BlackBerry Canada, Florida hit with layoffs
The BlackBerry campus has reportedly been wracked with layoffs. Sources familiar with the company's Waterloo office staffing claim that close to 35 percent of the local workforce has been laid off, with the deepest cuts being made in the BlackBerry 10 OS and hardware teams. Additionally, the state of Florida has been officially notified that the company's Sunrise facility will see 75 people fired. Enthusiast site Mobilesyrup puts the layoffs at around 1000 total. http://bit.ly/1Pc1Rep
Instagram tests multiple account support for iOS
Instagram is trialling support for multiple accounts in its iPhone app with a small number of users. The Facebook-owned photo sharing service confirmed the reports of the tests to TechCrunch, which will allow a single user to manage more than a single account within the app, transferring between two or three accounts with a few taps. It is unclear when the feature will roll out to the public, but it has previously tested it with the Android version of the app since November. http://tcrn.ch/1SPKEKh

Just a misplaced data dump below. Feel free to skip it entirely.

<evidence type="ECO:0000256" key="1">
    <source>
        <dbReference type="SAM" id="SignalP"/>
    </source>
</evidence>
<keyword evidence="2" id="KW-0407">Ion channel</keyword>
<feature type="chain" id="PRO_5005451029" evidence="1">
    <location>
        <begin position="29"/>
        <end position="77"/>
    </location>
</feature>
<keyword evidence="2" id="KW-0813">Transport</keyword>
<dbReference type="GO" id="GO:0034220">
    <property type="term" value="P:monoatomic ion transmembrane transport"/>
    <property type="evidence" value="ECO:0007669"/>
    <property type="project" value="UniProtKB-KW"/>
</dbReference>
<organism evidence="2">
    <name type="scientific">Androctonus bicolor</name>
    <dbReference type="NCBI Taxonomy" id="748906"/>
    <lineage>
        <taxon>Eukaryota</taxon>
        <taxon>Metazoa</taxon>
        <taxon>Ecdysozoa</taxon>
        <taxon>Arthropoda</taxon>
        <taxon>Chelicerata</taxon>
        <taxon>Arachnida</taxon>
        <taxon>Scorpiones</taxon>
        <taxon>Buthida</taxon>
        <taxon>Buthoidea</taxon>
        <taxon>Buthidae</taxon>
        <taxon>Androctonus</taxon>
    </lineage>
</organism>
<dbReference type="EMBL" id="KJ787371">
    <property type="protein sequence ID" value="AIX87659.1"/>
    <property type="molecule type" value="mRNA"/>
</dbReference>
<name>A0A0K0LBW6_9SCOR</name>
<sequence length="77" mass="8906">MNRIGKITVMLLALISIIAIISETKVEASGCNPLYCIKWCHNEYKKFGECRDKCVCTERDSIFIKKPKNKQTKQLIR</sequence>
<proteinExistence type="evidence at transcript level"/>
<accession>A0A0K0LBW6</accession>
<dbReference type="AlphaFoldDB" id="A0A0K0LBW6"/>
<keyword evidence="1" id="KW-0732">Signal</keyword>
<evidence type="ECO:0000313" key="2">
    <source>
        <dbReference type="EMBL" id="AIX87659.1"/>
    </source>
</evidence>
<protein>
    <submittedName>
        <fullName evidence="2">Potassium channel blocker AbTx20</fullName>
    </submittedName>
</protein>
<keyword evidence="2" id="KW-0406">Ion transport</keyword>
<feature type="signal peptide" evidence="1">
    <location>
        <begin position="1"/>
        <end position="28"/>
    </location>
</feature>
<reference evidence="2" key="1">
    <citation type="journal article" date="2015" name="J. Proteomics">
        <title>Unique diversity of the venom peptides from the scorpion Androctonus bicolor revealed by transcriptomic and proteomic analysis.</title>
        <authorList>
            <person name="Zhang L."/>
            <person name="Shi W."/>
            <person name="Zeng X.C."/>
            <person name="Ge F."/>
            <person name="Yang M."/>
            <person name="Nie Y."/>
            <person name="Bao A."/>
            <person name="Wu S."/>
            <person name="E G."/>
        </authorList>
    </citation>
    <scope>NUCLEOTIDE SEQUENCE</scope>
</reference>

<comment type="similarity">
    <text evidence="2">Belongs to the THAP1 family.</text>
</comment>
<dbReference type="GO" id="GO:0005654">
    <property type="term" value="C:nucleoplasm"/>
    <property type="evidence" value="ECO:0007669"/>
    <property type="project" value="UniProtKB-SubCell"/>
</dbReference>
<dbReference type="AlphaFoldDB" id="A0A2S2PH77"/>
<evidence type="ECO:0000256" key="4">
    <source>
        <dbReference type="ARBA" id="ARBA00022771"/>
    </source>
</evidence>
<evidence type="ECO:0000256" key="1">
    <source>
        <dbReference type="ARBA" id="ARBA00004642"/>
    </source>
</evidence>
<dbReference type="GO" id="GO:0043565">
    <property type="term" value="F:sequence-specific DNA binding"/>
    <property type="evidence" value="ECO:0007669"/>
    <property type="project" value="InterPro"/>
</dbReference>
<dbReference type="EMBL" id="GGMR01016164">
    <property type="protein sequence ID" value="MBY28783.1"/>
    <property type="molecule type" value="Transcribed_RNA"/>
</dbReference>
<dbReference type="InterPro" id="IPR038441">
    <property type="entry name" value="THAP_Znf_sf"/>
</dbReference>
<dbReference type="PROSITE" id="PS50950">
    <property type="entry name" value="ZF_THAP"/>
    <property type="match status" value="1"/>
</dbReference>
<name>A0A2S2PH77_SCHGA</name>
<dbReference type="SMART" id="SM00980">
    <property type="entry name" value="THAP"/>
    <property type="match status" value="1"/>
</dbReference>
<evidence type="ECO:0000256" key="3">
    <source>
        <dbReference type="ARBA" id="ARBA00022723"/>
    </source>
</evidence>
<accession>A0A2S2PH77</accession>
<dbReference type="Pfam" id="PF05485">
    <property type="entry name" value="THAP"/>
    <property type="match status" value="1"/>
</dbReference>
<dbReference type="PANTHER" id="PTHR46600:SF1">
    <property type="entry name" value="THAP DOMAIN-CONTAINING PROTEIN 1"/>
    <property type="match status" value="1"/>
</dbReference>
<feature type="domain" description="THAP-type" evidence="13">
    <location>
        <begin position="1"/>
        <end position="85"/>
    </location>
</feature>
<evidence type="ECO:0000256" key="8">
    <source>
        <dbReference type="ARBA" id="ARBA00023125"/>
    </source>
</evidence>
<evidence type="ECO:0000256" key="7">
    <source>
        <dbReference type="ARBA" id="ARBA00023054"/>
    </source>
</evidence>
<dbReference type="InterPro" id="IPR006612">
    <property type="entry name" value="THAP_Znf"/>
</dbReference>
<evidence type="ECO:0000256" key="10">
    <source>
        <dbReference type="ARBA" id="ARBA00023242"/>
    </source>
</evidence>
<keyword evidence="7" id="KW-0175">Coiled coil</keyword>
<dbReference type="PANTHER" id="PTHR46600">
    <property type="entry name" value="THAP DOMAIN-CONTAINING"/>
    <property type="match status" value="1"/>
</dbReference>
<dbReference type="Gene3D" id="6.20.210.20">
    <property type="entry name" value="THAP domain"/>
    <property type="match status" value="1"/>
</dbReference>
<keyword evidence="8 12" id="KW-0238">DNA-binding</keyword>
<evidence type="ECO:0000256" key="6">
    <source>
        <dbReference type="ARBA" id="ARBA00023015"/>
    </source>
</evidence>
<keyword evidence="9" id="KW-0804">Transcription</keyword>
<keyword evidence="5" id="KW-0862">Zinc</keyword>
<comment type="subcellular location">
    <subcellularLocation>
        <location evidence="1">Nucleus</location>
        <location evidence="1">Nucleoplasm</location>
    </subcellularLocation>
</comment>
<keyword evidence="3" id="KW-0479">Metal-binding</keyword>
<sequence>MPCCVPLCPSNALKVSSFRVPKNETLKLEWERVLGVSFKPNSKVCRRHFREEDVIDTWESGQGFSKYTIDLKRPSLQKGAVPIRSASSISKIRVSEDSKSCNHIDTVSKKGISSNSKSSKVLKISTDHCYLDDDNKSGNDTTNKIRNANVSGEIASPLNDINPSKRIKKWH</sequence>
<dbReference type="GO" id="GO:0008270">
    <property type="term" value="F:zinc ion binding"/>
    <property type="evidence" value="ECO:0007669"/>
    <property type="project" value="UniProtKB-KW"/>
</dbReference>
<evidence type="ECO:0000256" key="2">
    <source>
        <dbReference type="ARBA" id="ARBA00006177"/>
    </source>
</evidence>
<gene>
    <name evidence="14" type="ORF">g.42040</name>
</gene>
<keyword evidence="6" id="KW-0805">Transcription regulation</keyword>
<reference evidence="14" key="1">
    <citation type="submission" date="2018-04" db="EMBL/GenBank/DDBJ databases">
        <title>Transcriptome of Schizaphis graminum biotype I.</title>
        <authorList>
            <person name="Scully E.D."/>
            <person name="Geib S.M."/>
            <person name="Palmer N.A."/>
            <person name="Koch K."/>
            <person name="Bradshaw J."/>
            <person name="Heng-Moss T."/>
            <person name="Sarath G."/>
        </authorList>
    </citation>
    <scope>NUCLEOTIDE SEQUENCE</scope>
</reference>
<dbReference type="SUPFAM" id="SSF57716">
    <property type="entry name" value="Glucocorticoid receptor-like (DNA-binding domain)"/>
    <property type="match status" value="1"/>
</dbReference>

Foxconn CEO declares Sharp deal near done
The Foxconn bid for Sharp is allegedly only waiting on specific details of the deal. Foxconn CEO Terry Gou has declared that his company has privileged negotiation rights for the Apple iPhone screen supplier, saying that "we have a consensus, the rest is a process ... I don't see a problem completing this process." Gou hopes the deal, worth up to $5.6 billion, will be formalized by the end of February. http://reut.rs/1SPEQjN